Whilst exchanging contracts is a big relief for everyone involved in the chain, the hard work doesn’t stop there! 

The buyer’s conveyancer will still be required to carry out the final searches as required by the buyer’s mortgage lender:

  • To carry out a Land Registry Search to ensure that the seller has not changed anything on the Deeds relating to the title, and to register the buyer as the new owner
  • As it is a criminal offence to borrow money when an undischarged bankrupt, they will conduct a Bankruptcy Search
  • A Report on Title will be carried out by the conveyancer prior to completion day. A buyer should ascertain whether their conveyancer is approved to undertake this work, or whether a third party conveyancer is required. Should a third party be required, this will slow down the process.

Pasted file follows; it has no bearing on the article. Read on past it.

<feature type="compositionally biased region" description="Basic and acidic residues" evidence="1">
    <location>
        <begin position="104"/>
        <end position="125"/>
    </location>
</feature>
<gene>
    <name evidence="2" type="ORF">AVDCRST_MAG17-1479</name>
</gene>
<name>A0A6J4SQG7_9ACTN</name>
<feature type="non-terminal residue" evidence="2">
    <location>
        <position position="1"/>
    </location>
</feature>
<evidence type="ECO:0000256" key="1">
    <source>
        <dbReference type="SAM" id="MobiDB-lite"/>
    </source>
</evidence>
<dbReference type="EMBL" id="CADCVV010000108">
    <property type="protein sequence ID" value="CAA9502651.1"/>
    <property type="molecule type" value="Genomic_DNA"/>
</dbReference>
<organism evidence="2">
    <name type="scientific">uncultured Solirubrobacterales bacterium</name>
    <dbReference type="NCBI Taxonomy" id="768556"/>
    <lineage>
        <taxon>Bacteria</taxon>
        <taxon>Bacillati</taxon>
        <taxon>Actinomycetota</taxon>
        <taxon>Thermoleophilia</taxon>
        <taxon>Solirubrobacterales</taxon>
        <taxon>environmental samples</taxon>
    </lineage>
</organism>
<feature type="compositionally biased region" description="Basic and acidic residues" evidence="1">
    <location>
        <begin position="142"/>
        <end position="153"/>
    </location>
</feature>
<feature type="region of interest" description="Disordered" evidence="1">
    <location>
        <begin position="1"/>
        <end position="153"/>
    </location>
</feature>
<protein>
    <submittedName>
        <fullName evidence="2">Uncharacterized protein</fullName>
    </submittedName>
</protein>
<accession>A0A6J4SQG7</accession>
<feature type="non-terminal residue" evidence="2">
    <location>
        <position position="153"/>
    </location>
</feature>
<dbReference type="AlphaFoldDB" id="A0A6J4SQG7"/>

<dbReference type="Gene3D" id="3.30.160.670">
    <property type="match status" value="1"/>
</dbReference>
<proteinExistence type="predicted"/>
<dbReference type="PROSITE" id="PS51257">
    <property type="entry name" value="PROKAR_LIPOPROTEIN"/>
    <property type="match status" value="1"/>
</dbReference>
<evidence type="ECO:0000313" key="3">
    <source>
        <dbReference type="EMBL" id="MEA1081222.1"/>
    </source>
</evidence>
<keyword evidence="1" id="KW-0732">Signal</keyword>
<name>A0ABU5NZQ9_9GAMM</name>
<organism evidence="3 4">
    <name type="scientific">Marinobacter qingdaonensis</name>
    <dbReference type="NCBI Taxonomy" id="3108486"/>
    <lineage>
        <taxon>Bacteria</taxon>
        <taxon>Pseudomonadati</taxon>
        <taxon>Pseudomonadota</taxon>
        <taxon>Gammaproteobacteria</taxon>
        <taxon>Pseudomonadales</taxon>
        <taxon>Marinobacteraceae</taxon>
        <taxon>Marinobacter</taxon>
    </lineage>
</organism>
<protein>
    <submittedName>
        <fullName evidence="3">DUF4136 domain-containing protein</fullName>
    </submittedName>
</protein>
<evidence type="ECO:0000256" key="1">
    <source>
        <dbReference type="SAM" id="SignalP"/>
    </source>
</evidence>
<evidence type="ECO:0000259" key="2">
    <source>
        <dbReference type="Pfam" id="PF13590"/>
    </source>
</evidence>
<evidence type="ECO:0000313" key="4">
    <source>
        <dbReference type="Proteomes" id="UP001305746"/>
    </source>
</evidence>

The seller’s conveyancer will be responsible for checking with the seller’s mortgage lender (where applicable) for any outstanding mortgage payments on the property, as well as calculating the seller’s fees.

Typically, conveyancers request 7 days between exchange of contracts and completion so that they can carry out their final checks, however this time period is not a legal requirement and in certain circumstances, the exchange and completion can take place on the same day, however specialist advice should be sought if this is to be pursued. If the property in question is a new build, the exchange date might be separated from the completion date by multiple months to allow for the property to be built.

Step Eight: After Completion Day

The buyer’s conveyancer will check the deeds, and send them to the Land Registry for registration of the new ownership of the property. If stamp duty is payable, the transfer will be sent to the Inland Revenue. Once all of the work has been completed, the Deeds are sent to the lender as they have the first charge on the property.

Confused? Don't worry, our team of local property experts will help to put your mind at ease and take the stress out of the whole process. For any questions throughout your move, our team are always on hand to help.